They like the sun, but can cope with most climates, and are relatively easy to care for, making them the ideal type of tree for those with limited knowledge or experience of gardening.


Another tree farmed inland and at altitudes, almond trees also work well at sea-level, as long as they're very exposed – they need loads of natural light and warm sun.
The northern Alicante province 'almond route’ - here, in Alcalalí

They are also perfect for gardens and patios where space is an issue, because they're relatively small: Even at their maximum, they never really grow beyond four metres (13 feet) in height.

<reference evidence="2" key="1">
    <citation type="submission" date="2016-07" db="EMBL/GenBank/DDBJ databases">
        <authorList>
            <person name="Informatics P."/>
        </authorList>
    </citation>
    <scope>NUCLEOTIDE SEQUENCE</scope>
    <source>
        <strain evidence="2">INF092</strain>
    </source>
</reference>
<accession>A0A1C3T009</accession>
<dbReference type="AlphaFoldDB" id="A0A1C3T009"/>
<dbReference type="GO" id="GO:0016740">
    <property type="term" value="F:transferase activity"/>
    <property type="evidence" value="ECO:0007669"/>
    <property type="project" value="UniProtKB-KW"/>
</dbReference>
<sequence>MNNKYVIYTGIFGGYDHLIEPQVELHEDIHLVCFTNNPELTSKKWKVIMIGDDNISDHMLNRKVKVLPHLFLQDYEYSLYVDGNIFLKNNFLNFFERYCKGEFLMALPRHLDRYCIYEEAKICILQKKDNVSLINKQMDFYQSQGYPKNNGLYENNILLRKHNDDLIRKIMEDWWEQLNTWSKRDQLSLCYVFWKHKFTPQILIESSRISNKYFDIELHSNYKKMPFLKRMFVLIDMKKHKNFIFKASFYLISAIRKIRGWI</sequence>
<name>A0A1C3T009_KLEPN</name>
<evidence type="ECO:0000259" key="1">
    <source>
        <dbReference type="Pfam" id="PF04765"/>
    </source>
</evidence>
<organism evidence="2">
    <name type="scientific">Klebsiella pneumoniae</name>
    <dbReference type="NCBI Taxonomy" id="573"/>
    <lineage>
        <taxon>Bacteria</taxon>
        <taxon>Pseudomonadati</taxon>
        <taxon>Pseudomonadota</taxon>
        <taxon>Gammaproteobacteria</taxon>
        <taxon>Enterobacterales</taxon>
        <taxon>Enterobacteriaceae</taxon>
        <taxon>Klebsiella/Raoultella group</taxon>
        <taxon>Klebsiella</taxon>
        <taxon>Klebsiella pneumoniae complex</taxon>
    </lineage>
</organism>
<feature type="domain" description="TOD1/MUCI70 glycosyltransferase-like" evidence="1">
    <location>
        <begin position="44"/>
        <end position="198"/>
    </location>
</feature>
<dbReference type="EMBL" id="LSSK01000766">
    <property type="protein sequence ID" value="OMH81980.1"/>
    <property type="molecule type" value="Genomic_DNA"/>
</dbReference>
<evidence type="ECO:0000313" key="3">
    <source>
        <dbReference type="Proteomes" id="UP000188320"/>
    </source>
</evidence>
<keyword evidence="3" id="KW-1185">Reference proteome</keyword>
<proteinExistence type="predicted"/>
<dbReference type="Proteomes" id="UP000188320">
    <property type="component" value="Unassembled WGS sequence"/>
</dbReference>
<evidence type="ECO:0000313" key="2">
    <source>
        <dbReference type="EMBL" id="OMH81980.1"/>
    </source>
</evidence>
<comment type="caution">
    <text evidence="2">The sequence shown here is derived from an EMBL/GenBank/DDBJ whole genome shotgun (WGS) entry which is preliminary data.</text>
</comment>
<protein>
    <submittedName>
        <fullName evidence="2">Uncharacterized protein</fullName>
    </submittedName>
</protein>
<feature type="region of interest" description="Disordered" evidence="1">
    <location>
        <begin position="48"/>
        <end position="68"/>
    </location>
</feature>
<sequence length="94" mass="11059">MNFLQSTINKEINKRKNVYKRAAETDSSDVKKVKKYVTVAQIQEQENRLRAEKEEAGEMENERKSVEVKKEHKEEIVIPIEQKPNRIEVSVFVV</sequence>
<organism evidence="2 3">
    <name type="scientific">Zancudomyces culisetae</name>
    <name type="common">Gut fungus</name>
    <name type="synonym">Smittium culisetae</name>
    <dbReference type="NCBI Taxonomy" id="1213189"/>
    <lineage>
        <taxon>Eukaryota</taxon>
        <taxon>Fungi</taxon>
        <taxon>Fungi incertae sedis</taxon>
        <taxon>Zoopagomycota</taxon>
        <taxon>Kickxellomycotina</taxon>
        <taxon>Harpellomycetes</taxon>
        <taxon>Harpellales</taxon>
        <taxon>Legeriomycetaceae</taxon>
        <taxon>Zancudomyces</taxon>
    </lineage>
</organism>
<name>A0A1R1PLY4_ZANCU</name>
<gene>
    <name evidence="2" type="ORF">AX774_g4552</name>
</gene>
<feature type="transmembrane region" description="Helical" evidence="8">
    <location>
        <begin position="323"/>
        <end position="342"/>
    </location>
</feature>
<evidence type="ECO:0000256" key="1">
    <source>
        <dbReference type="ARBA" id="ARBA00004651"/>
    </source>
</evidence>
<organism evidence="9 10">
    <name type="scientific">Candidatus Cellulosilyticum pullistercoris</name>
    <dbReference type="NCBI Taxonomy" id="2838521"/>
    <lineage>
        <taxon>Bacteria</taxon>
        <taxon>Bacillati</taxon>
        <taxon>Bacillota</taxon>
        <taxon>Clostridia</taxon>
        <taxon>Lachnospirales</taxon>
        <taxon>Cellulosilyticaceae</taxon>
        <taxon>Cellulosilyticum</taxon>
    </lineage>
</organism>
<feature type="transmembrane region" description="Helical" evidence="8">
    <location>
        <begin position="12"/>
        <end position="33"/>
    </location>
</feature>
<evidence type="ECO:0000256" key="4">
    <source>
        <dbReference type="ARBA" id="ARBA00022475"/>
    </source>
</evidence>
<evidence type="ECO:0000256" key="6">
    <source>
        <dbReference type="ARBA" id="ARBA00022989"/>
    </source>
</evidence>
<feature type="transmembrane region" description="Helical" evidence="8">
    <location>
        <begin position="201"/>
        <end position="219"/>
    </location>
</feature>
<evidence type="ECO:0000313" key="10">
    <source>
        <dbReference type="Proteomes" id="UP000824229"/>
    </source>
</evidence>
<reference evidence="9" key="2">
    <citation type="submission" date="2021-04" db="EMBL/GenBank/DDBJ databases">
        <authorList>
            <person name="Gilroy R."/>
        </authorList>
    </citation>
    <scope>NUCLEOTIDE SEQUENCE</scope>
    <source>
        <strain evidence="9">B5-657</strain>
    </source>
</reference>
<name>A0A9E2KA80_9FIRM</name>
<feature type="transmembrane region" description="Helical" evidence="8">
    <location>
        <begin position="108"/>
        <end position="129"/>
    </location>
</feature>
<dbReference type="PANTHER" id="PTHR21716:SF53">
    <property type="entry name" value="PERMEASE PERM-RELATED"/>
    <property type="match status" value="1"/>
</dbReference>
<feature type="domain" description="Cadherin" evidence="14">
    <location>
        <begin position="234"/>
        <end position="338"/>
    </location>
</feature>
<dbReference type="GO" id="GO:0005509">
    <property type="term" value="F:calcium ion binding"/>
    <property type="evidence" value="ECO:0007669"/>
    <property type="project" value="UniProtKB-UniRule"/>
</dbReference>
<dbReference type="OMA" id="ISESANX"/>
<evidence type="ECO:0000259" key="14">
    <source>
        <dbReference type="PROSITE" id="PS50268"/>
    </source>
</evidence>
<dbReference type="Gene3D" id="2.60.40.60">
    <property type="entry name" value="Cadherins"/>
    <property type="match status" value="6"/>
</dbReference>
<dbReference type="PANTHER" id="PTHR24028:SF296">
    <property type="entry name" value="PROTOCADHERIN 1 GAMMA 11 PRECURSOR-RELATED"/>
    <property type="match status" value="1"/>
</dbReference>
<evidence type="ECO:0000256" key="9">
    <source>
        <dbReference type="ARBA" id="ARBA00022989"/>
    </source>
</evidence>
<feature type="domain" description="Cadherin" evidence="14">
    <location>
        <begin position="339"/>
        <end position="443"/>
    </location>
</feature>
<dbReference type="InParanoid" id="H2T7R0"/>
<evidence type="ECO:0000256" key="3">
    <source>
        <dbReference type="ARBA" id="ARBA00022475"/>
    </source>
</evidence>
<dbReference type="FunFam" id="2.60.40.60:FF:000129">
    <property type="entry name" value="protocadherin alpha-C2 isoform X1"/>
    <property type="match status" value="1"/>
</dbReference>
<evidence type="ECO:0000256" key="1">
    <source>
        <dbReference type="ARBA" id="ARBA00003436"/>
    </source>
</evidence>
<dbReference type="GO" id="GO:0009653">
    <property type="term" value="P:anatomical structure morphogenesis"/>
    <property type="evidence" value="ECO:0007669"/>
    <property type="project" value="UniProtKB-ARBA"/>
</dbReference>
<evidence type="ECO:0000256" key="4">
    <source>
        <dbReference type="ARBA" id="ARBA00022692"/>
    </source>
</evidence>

These trees are some of the most decorative, too. The early part of the year, January or February, sees them come out in bloom and, if you live near enough to an almond grove to be able to visit, make sure you have lots of memory-card space on your phone: The photos will be spectacular, with a veritable sea of white-with-a-hint-of-pink against a clear blue sky giving you an explosion of colour that will lift the lowest of spirits.

Do remember that what blooms also shrivels and drops, though – once the blossoming season is over, your garden will be liberally coated with 'pink snow', which will, eventually, need sweeping or raking up.
Lemon trees in plant pots; handy if you're short of space (photo: Amazon.es)

Oranges and lemons

Let the bells of St Clement's ring out in your Mediterranean or Andalucía garden – if it's stereotypical Spain you want, you can't be without a citrus tree or several. And if you water them well, you'll have your own on-tap supply of juice.